Synopsis: Bert Kreischer rose to fame as a stand-up comedian known as The Machine, and in his signature set he recounts his true experience with Russian mobsters while on a booze-soaked college trip. Now, 23 years later, that trip has come back to haunt him as he and his estranged father (Mark Hamill) are kidnapped back to Russia by the mob to atone for something they say he did. Together, Bert and his father must retrace the steps of his younger self (Jimmy Tatro) in the midst of a war within a sociopathic crime family, all while attempting to find common ground in their often fraught relationship.
It’s not easy to admit when you’re wrong. Moreover, it’s even harder admitting that you need help, let alone seeking it out. Men of a certain age, specifically Millennials, Gen X, and Boomers, were raised to hide and be shameful of their emotions. We were told that boys don’t cry, don’t talk about our feelings, and to “man up” anytime we felt anything other than contentment. Once we’ve reached adulthood the only emotions we’re left with that aren’t completely perverted are happy, angry, horny, and hungry. It all resulted in terrible communication skills, unnecessary violence, and crumbling relationships along with combative parenting. Nevertheless, it’s 2023 and we now know better and we’re doing better, but trying to squeeze tears out of a bear is easier said than done. It just takes time and effort.
“I’m just trying to be a good dad.”
Whatever crazy story you’ve lived through, you’d be hard-pressed to top this one. Directed by Peter Atencio, The Machine is an uproarious reward for Kreischer fans old and new. Bert will tell you himself, this movie only happened because his diehard supporters and admirers made it happen. Not only do you visually get to experience the unbelievable viral story through weaving flashbacks, but the new journey the film takes you on is just as raucous and almost as insane as the true one. It’s back to Russia but this time there are fewer drugs, less alcohol, more knives and guns, and this trip isn’t voluntary. Furthermore, if the threat of death wasn’t enough, his family dysfunction is at an all-time high. The laughs are plentiful, the bullets are in abundance, the drama is thick, and the craziness is on ten. The big question is can Bert stay alive long enough to salvage the relationships within his family?
“Look at me, I’m Molly Parton.”
If the poster for this movie had one statement to make, it’d be that it’s a fun time. It should be evident by the huge grin on Kreischer’s face. The theme is simple and straightforward, it’s about family. Family disputes flow heavily like Russian vodka for most of the characters and while most situations are handled with violence and subterfuge, there is a healthy counterbalance as The Machine is attempting to live a better life and make better decisions. As badass as it is, at its core, the story is as thoughtful and warm as Bert is in reality. It’s about evolving as a man, as a father, and as a husband. It drives home the message that it’s okay to open up and be vulnerable and in fact may be necessary to a happy and successful life.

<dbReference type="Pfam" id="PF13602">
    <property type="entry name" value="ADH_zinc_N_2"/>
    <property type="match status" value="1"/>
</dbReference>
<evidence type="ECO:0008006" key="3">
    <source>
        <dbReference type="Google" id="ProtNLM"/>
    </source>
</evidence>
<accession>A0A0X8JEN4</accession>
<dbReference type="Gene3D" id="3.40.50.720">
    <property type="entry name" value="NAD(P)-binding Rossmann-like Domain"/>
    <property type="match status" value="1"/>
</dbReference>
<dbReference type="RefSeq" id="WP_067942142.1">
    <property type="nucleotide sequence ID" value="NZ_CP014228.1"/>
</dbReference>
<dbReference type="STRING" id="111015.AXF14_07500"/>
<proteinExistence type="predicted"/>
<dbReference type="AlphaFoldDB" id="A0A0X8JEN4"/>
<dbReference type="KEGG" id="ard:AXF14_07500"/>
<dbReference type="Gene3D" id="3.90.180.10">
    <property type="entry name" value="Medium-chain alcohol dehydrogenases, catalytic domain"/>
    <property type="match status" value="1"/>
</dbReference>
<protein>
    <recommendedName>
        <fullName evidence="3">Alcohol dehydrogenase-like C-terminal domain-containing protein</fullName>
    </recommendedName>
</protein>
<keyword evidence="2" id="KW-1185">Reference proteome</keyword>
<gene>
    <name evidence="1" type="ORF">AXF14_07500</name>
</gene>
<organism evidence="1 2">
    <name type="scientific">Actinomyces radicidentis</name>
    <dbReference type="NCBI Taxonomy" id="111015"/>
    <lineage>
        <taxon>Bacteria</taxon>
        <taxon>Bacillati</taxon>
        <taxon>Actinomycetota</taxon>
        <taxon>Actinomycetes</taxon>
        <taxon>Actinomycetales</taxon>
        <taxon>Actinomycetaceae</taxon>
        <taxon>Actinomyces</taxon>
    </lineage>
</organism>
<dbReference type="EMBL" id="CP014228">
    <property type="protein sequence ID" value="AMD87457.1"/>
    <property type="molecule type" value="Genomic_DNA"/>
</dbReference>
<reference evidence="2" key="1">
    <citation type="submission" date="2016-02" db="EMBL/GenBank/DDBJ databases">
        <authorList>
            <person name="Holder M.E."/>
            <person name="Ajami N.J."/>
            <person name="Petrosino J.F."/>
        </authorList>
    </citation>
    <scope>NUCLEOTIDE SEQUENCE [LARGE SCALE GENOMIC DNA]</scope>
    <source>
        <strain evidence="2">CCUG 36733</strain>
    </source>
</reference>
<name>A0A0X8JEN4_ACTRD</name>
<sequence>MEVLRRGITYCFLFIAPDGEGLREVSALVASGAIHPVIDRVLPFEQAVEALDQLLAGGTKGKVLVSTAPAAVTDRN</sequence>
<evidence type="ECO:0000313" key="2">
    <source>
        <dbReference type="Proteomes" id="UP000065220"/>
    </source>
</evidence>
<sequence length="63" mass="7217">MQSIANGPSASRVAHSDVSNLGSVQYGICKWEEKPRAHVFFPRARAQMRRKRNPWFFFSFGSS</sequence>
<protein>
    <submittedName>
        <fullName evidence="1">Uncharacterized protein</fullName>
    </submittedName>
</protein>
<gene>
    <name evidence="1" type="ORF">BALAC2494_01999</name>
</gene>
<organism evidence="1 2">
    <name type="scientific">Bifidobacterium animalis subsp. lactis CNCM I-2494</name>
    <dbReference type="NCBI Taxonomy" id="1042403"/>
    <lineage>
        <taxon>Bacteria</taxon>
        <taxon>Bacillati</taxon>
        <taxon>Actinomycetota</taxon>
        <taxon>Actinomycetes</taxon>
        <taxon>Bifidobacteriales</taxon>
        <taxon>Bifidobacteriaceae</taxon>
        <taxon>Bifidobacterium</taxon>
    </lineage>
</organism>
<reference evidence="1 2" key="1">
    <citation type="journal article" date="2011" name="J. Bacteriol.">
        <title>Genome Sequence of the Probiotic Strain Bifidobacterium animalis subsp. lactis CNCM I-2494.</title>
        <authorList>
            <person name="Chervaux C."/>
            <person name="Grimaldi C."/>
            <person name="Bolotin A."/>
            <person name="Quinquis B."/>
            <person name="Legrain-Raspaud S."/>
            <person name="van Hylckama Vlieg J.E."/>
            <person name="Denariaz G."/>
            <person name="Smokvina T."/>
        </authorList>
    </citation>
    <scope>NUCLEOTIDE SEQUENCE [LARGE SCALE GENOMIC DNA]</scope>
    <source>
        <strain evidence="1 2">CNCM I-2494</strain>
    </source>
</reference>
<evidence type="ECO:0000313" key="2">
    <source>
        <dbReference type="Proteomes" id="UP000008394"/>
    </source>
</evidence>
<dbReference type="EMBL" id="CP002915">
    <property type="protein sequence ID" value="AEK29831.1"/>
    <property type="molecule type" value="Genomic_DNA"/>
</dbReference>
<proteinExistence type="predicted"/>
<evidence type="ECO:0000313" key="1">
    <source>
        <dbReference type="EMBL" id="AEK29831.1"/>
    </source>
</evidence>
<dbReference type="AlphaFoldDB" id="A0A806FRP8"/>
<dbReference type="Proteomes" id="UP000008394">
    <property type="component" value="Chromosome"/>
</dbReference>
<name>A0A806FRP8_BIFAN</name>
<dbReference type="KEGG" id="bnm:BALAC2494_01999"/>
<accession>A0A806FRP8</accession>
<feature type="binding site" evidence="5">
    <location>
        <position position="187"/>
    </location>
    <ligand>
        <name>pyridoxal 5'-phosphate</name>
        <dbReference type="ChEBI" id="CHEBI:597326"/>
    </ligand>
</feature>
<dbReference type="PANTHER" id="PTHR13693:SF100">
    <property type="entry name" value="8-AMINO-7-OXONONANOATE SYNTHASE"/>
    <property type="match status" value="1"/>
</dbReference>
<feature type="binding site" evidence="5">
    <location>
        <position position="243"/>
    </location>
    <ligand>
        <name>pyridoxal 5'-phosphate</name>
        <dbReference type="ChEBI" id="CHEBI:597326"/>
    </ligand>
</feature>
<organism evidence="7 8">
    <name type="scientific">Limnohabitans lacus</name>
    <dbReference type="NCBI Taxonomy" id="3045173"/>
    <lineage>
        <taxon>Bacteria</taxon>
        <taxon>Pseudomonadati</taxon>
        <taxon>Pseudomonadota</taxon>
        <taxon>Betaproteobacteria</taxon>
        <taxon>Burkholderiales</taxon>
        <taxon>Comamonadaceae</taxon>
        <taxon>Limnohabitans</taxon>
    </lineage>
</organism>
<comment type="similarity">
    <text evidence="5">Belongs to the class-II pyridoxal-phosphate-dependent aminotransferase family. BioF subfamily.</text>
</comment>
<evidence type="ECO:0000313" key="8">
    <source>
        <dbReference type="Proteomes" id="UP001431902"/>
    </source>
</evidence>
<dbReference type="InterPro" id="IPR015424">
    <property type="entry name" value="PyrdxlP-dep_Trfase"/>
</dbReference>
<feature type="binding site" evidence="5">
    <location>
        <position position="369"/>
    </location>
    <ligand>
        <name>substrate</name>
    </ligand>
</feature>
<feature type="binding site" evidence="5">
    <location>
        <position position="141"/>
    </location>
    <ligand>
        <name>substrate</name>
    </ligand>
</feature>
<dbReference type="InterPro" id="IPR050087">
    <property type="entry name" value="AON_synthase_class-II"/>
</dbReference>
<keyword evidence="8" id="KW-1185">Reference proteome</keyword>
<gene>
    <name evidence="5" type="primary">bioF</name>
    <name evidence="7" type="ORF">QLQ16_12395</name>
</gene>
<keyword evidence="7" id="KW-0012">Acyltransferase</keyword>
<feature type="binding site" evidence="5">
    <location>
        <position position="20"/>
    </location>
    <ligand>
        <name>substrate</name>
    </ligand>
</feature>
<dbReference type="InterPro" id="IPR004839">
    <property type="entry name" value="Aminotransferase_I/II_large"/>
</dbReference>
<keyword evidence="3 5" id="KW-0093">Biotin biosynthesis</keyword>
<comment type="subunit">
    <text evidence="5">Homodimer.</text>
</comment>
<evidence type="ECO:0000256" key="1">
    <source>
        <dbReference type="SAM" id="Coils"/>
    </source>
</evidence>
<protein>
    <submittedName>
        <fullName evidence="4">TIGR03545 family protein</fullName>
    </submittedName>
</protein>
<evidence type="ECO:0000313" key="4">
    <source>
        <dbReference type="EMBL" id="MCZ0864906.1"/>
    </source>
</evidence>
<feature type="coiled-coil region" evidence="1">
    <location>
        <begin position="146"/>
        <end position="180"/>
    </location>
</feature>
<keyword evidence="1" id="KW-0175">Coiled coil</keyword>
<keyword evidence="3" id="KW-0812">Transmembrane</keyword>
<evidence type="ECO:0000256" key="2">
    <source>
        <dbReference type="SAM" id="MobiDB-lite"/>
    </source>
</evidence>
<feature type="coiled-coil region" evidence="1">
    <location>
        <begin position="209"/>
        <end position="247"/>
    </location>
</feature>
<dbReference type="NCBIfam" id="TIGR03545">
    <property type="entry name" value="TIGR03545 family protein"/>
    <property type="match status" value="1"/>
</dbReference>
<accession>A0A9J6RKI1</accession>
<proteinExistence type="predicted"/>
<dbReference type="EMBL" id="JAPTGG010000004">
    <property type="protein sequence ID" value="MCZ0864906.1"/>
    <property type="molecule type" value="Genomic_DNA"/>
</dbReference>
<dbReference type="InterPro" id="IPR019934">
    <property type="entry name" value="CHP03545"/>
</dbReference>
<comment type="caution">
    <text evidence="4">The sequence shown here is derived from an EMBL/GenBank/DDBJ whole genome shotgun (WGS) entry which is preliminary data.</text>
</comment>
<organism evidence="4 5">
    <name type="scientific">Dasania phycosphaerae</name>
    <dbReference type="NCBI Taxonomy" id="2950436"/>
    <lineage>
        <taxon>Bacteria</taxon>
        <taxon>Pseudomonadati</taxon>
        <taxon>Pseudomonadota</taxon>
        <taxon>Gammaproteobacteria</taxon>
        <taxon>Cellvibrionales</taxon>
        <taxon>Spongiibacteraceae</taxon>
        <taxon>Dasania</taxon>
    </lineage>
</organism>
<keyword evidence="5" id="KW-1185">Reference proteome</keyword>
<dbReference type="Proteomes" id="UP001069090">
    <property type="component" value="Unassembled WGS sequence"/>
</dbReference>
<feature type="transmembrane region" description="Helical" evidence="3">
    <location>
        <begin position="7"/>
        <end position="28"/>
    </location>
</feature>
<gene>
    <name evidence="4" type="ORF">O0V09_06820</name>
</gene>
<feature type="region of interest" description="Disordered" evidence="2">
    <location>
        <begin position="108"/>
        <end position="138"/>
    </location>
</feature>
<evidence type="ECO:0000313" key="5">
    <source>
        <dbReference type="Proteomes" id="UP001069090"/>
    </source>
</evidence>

Honestly, it’s the perfect Father’s Day film. It has a little something for everyone but leans heavily on the surprisingly well-done action sequences and of course the comedy. Not all of the jokes land, nonetheless, there’s enough that do that will keep you constantly laughing from beginning to end. Whether you take your significant other, your family, your friends, your emotional support animal, or that one annoying but always available Tinder match, this rib-tickling labor of love is best enjoyed with company. If you loved Bert Kreischer before, you’re going to love him more. If you’re unfamiliar, he might just make a fan out of you. Its rewatchability is high.
Pacing & Pop
When it comes to the pacing of the film, it can potentially feel a bit drawn out if you’re not already somewhat familiar with the story. Those who have been fans of Kreischer for a while know that the story is long but with it. What popped for me had to be the chemistry between Bert and Iva Babić. Bert’s terrified but go-with-the-flow demeanor pairs perfectly with Babić’s ruthless no-bullshit yet secretly lukewarm personality. The constant back-and-forth flirting with death routine is really enjoyable.
Characters & Chemistry
Starring: Bert Kreischer, Mark Hamill, Jimmy Tatro, Iva Babić, Stephanie Kurtzuba, Jess Gabor
The performances are incredibly fun and mostly hilarious. Bert is extremely comfortable in front of the camera but you should expect nothing less from a man confident enough to do standup comedy shirtless. Mark Hamill plays the dad that consistently gets under your skin. However, once Luke Skywalker calls himself Molly Parton, you can’t be too mad at him. Iva Babić steals the show as the Russian mob princess, Irina. Her violent tendencies pair well with Kreischer’s terrified demeanor. Their chemistry is hysterical. It’s very bad cop, scared cop. And let me not forget about Jimmy Tatro. He’s always entertaining when he plays a dudebro and young Bert is the dudebro supreme.
The Machine is now in theaters as of May 26, 2023. Remain safe and vodka straight.
Runtime: 1h 52m
Director: Peter Atencio
Writers: Kevin Biegel and Scotty Landes
Based on: The comedy of Bert Kreisher
Producers: Bert Kreischer, LeeAnn Kreischer, Judi Marmel, Cale Boyter, Peter Atencio
Executive Producers: Jay Ashenfelter, Philip Waley
The Machine is an uproarious reward for Kreischer fans old and new
Senior Critic. Observing the human race since 1988.